Posts tagged throwing injury
Sham Surgery vs. Labral Repair for SLAP Tears

In previous blogs we have written on the recent research documenting the lack of differences between sham surgery and surgery for spinal and knee conditions.  For example, in the case of arthroscopic surgery for degenerative knee meniscal tears the evidence does not support its' use due to its' inability to perform better than sham knee surgery or placebo at both short and long term outcomes.  New research indicates some shoulder surgeries may not be more effective than placebo surgery.

The correlation between positive imaging (MRI) findings and baseball pitchers has been long established.  These imaging findings such as rotator cuff abnormalities, tears, or labral tears are found in the vast majority of baseball pitchers whether or not they have symptoms.  A recent article from the British Journal of Sports Medicine reported on the outcomes of either labral surgery, biceps tendon surgery, or a sham surgery on patients with labral (SLAP) tears (Schroder et al. 2017).  The authors followed 118 patients with a type II SLAP lesion who were randomized to either a labral repair, biceps tendon repair (tenodesis), or placebo surgery.  Consistent with the literature on arthroscopic surgery for knee injuries, no significant differences were noted in any outcomes between groups.  These results indicate the two procedures did not have any clinically significant benefit over a sham surgery.  

Imaging's Role in Youth Baseball

In our previous blog posts we have written on the limitations of MRI for many injuries and conditions.  In general, these expensive tests have high rates of false positives where patients without pain often have positive results including ligament/labrum tears or tendon changes.  The incidence of false of positives increases in athletes with the majority of major league baseball players, regardless of symptoms, demonstrating rotator cuff tears or labrum injury.   It appears these changes are no different in our little leaguers.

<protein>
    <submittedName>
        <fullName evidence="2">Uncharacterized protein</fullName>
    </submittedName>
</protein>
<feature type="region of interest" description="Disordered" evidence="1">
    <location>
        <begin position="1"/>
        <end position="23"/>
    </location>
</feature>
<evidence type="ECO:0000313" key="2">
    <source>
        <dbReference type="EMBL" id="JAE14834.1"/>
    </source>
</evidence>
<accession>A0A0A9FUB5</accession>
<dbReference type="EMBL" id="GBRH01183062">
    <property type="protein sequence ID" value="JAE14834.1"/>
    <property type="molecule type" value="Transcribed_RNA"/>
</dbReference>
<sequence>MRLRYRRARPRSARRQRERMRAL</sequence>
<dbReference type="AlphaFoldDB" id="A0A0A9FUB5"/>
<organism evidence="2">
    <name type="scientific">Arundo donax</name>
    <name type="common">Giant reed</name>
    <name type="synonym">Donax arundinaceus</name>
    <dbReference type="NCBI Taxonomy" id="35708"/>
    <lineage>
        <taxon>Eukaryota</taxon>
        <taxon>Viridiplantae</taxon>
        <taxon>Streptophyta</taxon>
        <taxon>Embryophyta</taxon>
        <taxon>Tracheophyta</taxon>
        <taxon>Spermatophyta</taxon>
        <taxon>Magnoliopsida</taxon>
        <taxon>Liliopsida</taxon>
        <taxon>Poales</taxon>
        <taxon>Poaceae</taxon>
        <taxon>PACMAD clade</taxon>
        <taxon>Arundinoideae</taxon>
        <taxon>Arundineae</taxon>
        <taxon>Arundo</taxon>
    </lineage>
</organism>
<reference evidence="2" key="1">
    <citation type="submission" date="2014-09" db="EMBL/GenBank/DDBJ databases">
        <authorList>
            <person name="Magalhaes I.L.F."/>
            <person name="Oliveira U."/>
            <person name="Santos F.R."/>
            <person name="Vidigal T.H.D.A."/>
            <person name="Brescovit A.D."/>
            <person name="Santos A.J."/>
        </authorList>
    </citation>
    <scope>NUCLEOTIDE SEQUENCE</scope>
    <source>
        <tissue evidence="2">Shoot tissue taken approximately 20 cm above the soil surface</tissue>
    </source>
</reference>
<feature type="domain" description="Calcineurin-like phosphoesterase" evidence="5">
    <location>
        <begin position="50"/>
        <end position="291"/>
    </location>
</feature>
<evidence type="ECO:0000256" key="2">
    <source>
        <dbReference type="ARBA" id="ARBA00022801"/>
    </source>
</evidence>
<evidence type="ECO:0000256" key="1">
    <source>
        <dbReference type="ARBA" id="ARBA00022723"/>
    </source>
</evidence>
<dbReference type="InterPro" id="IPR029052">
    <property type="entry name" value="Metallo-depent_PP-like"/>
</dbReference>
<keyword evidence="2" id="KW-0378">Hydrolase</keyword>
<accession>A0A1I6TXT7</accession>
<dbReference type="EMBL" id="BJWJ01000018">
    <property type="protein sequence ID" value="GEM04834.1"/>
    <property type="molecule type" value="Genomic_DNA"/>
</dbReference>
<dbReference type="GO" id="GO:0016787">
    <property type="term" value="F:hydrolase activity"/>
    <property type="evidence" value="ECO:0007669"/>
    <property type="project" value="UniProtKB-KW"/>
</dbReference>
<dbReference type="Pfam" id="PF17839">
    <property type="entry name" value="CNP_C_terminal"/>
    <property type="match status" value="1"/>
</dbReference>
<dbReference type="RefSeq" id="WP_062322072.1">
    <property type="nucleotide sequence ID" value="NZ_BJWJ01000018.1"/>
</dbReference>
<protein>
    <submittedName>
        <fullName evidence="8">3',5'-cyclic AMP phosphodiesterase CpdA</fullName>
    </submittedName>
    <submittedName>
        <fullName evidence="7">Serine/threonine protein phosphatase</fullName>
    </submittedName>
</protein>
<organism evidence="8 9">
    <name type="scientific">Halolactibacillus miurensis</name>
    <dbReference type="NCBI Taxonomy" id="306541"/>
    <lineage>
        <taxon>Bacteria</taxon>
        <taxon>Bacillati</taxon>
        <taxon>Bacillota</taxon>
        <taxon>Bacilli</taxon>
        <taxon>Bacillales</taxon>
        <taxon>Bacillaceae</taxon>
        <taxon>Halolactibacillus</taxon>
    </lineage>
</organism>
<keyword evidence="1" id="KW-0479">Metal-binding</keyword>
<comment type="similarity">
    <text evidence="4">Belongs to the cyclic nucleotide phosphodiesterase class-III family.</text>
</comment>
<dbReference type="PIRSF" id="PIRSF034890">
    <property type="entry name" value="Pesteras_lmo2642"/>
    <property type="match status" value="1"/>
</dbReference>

An article in the Journal of Bone and Joint Surgery examined 10-13 year old little league baseball players.  Each player underwent an MRI on both elbows at the start of the season.   The authors found many of the players with or without pain had imaging findings in their elbow.  Adding to our existing data that many athletes have positive MRI findings without pain or injury.  Two factors were associated with a positive MRI and elbow pain including year round baseball play and working with a private pitching coach.  

Athletes are encouraged to work with a local Physical Therapist to treat their elbow pain and reduce their risk of throwing injuries. 

The Impact of Core and Leg Muscle Fatigue on Baseball Throwing Mechanics

As we move into Spring we begin to see our youth athletes return to the baseball diamond often with a sudden increase in practice volume.  The sudden increase in throwing volume, either in the field or on the mound, places the athlete's shoulder and elbow at greater risk of baseball injuries. The greatest risk factors for injury include throwing more than 80 pitches/game, playing baseball greater than 8 months/year, and pitching with arm fatigue. As discussed in our prior posts, an athlete's throwing velocity is driven by their legs strength and power. Athletes with leg weakness are more likely to suffer from progressive changes in performance and increased injury risks.

A recent study in the Orthopedic Journal of Sports Medicine authors analyzed the impact of fatigue on throwing velocity, accuracy, and throwing mechanics (Chalmers et al. 2016). Authors studied 28 elite adolescent (13-16 year old) pitchers as they pitched a simulated game (90 pitches). Each pitch was analyzed for velocity and accuracy while every 15th pitch was analyzed for pitching mechanics. As expected the velocity, accuracy, and mechanics suffered with increased pitch counts. Importantly, the authors showed the loss of velocity, accuracy, and biomechanics were preceded first by core and leg muscle fatigue.

This study adds to the importance of controlling pitch counts and treating the lower extremities in order to improve throwing performance and reduce injury risk.